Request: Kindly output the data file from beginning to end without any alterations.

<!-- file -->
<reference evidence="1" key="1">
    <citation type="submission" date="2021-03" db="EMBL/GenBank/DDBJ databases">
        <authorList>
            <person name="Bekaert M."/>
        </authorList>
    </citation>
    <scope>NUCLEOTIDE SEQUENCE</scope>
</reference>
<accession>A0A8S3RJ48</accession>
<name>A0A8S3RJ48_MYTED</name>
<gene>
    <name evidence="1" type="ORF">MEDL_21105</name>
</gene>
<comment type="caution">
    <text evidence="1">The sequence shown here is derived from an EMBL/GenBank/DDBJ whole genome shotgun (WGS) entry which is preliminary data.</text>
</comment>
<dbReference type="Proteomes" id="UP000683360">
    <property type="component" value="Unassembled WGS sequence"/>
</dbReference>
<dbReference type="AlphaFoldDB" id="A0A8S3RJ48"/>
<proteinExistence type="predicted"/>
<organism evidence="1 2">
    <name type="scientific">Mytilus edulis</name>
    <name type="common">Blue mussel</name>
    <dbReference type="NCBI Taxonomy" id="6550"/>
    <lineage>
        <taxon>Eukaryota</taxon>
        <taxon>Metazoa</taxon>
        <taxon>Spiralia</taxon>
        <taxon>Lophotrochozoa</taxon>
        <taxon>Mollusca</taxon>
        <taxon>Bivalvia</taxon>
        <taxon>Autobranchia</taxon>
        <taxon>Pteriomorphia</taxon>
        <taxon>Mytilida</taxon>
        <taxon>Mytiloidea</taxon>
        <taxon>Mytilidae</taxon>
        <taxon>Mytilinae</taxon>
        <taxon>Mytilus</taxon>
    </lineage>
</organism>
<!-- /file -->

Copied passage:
<reference evidence="1" key="1">
    <citation type="submission" date="2021-03" db="EMBL/GenBank/DDBJ databases">
        <authorList>
            <person name="Bekaert M."/>
        </authorList>
    </citation>
    <scope>NUCLEOTIDE SEQUENCE</scope>
</reference>
<accession>A0A8S3RJ48</accession>
<name>A0A8S3RJ48_MYTED</name>
<gene>
    <name evidence="1" type="ORF">MEDL_21105</name>
</gene>
<comment type="caution">
    <text evidence="1">The sequence shown here is derived from an EMBL/GenBank/DDBJ whole genome shotgun (WGS) entry which is preliminary data.</text>
</comment>
<dbReference type="Proteomes" id="UP000683360">
    <property type="component" value="Unassembled WGS sequence"/>
</dbReference>
<dbReference type="AlphaFoldDB" id="A0A8S3RJ48"/>
<proteinExistence type="predicted"/>
<organism evidence="1 2">
    <name type="scientific">Mytilus edulis</name>
    <name type="common">Blue mussel</name>
    <dbReference type="NCBI Taxonomy" id="6550"/>
    <lineage>
        <taxon>Eukaryota</taxon>
        <taxon>Metazoa</taxon>
        <taxon>Spiralia</taxon>
        <taxon>Lophotrochozoa</taxon>
        <taxon>Mollusca</taxon>
        <taxon>Bivalvia</taxon>
        <taxon>Autobranchia</taxon>
        <taxon>Pteriomorphia</taxon>
        <taxon>Mytilida</taxon>
        <taxon>Mytiloidea</taxon>
        <taxon>Mytilidae</taxon>
        <taxon>Mytilinae</taxon>
        <taxon>Mytilus</taxon>
    </lineage>
</organism>